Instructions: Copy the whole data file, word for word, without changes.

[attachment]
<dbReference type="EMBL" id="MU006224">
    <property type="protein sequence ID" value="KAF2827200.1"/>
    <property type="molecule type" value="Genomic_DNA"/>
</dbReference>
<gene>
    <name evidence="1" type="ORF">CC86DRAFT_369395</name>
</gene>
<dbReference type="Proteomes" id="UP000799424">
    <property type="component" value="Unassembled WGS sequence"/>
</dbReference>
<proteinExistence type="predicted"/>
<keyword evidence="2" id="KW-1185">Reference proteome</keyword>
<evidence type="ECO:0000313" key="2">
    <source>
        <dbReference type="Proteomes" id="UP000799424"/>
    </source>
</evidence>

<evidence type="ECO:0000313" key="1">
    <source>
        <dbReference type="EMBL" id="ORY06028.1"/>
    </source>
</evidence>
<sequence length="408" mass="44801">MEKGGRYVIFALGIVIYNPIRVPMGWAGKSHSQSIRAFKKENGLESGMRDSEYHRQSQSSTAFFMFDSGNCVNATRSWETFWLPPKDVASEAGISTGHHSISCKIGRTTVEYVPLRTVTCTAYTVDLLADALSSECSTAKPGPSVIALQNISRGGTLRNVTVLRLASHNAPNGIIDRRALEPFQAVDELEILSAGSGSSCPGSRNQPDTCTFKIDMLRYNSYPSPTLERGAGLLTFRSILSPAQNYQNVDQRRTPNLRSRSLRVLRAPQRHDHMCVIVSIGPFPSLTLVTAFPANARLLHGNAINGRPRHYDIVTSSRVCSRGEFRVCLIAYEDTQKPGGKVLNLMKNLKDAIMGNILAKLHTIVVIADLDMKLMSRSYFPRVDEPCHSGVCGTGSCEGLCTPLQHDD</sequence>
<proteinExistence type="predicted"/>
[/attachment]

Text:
<dbReference type="EMBL" id="MU006224">
    <property type="protein sequence ID" value="KAF2827200.1"/>
    <property type="molecule type" value="Genomic_DNA"/>
</dbReference>
<gene>
    <name evidence="1" type="ORF">CC86DRAFT_369395</name>
</gene>
<dbReference type="Proteomes" id="UP000799424">
    <property type="component" value="Unassembled WGS sequence"/>
</dbReference>
<proteinExistence type="predicted"/>
<keyword evidence="2" id="KW-1185">Reference proteome</keyword>
<evidence type="ECO:0000313" key="2">
    <source>
        <dbReference type="Proteomes" id="UP000799424"/>
    </source>
</evidence>

<evidence type="ECO:0000313" key="1">
    <source>
        <dbReference type="EMBL" id="ORY06028.1"/>
    </source>
</evidence>
<sequence length="408" mass="44801">MEKGGRYVIFALGIVIYNPIRVPMGWAGKSHSQSIRAFKKENGLESGMRDSEYHRQSQSSTAFFMFDSGNCVNATRSWETFWLPPKDVASEAGISTGHHSISCKIGRTTVEYVPLRTVTCTAYTVDLLADALSSECSTAKPGPSVIALQNISRGGTLRNVTVLRLASHNAPNGIIDRRALEPFQAVDELEILSAGSGSSCPGSRNQPDTCTFKIDMLRYNSYPSPTLERGAGLLTFRSILSPAQNYQNVDQRRTPNLRSRSLRVLRAPQRHDHMCVIVSIGPFPSLTLVTAFPANARLLHGNAINGRPRHYDIVTSSRVCSRGEFRVCLIAYEDTQKPGGKVLNLMKNLKDAIMGNILAKLHTIVVIADLDMKLMSRSYFPRVDEPCHSGVCGTGSCEGLCTPLQHDD</sequence>
<proteinExistence type="predicted"/>